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Who is the Griffin Neighborhood Association?
The Griffin Neighborhood Association (GNA) is s registered with the State of Washington as a non-profit organization. We are a nonpartisan group of neighbors living within the boundaries of the Griffin School District, Thurston County, Washington.
Any person owning property, a business, or residing in the Griffin area is eligible to become a member and participate fully in the Association. Membership is also open to community groups and students of the Griffin School District. If you live or work in the Griffin neighborhood or Steamboat Peninsula, the Griffin Neighborhood Association is you.
Originally organized as the Oyster Bay Neighborhood Association in 1990, we were registered with the State of Washington as the nonprofit Griffin Neighborhood Association in December, 1995.
The mission of the Griffin Neighborhood Association is to help build community consensus on major issues confronting the Griffin area, including growth, land issues, habitat, water quality, transportation and school planning. When appropriate, we research issues as honest brokers of information, provide forums for debate, attempt to arrive at community consensus and issue resolution, and present this consensus to appropriate decision makers.
The Griffin Neighborhood Association also undertakes and supports projects that benefit our community, help to build a sense of community, and educate the community on topics of interest.
Our Board and Officers
Our Board is comprised of current members of the Association, elected by members of the Association present at the Annual Meeting. Officers are elected from Board membership by members of the Board.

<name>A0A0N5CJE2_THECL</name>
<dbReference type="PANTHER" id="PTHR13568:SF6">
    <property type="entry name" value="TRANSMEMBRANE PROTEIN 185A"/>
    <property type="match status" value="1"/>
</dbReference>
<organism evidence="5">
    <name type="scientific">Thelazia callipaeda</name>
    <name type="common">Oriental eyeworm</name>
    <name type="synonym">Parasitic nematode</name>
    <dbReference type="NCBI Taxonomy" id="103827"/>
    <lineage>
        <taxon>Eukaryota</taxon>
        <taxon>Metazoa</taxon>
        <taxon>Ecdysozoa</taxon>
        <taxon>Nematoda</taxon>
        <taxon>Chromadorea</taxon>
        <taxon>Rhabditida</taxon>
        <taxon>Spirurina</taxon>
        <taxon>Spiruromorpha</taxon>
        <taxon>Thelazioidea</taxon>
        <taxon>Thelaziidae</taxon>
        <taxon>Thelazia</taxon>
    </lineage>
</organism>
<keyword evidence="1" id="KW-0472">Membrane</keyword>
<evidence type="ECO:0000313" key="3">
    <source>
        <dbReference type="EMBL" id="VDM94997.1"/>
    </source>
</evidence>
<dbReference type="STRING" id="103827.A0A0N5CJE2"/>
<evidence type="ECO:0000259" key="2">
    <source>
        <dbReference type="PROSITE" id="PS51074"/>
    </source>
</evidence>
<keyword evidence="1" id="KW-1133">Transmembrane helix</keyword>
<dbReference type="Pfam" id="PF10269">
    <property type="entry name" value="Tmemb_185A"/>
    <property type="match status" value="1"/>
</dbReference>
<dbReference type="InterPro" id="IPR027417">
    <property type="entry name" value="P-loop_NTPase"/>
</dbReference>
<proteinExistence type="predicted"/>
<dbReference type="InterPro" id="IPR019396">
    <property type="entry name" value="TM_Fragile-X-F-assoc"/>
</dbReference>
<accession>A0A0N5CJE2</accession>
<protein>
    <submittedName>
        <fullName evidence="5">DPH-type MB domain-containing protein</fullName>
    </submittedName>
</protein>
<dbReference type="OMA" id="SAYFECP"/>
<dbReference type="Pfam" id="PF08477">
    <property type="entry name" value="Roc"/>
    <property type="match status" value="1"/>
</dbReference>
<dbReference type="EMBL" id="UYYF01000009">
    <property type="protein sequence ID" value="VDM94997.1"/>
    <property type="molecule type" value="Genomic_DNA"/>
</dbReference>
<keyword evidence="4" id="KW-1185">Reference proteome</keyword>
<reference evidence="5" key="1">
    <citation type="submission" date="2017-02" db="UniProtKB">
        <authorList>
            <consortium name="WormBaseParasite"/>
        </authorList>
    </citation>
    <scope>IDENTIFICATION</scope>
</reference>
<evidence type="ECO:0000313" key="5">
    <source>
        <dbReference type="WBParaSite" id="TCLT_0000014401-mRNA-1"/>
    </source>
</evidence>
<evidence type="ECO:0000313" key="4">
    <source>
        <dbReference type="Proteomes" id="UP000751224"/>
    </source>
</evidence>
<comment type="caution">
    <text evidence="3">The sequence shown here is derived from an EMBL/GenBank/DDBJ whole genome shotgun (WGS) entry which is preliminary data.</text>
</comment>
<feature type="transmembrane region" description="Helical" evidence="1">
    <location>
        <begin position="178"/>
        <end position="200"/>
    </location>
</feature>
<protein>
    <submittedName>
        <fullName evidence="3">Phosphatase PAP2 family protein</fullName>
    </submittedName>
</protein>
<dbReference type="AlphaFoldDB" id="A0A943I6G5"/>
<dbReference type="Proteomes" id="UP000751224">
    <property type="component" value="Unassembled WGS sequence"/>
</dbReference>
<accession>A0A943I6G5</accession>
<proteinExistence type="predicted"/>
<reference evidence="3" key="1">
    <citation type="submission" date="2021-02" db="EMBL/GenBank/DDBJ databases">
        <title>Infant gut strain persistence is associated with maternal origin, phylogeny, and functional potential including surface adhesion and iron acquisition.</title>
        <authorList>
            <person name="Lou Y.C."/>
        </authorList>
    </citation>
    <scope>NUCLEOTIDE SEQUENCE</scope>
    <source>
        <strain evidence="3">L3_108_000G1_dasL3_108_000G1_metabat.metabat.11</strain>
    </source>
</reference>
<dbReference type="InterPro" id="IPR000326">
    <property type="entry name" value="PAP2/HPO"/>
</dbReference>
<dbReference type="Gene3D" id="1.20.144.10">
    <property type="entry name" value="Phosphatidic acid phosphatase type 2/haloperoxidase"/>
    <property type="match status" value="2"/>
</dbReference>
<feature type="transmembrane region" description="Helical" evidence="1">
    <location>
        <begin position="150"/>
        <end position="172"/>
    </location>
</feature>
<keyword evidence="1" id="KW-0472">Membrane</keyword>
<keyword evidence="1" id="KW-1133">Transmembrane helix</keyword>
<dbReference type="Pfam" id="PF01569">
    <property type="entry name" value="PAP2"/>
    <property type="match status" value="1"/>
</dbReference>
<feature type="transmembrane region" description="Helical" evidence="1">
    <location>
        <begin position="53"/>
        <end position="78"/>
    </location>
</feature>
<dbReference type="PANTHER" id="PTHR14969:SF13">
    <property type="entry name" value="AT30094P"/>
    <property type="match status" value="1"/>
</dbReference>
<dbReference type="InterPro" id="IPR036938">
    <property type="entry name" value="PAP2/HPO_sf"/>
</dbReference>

Our Upcoming Events
Local residents: Join Nextdoor to see GNA events, plus many more goings-on here in our neighborhood!
When I was a teenager and young adult, I cared about the environmental pollution. I would SCUBA in Puget Sound and the San Juan Islands. I was acutely aware that the salt water I got in my mouth, eyes, and my ears needed to be somewhat pure or I would get sick.
My peers dumped oil and fuel as they felt it necessary. There was really, nowhere, to dump small amounts of petroleum products safely. Even the most environmentally sensitive of my peers would dump a quart of old gasoline on a gravel road with the hope that it would evaporate instead of run down stream or get into the water table.
I did everything in my power to use up the gasoline which I used in outboard motors and lawn mowers. Yet from time to time I had leftover fuel. I would try to evaporate it on hot days in the summer in a pie tin. It was a slow and dangerous process and obviously contributed to air pollution.
Over the recent decades, I refused to dump or try to evaporate fuel. Every few years some agency would be accepting fuel or oil and I would save it until I could dispose of it properly.
Over the past five years, I saved eight gallons of fuel and oil. In desperation I loaded up the car and went over to the Thurston County Dump. At the dump is a place called "hazo-house."
Instead of me begging for information about where to properly get rid of the hazardous materials; they opened up my car and took it away while I was talking to somebody. I asked how much it would cost. It was free!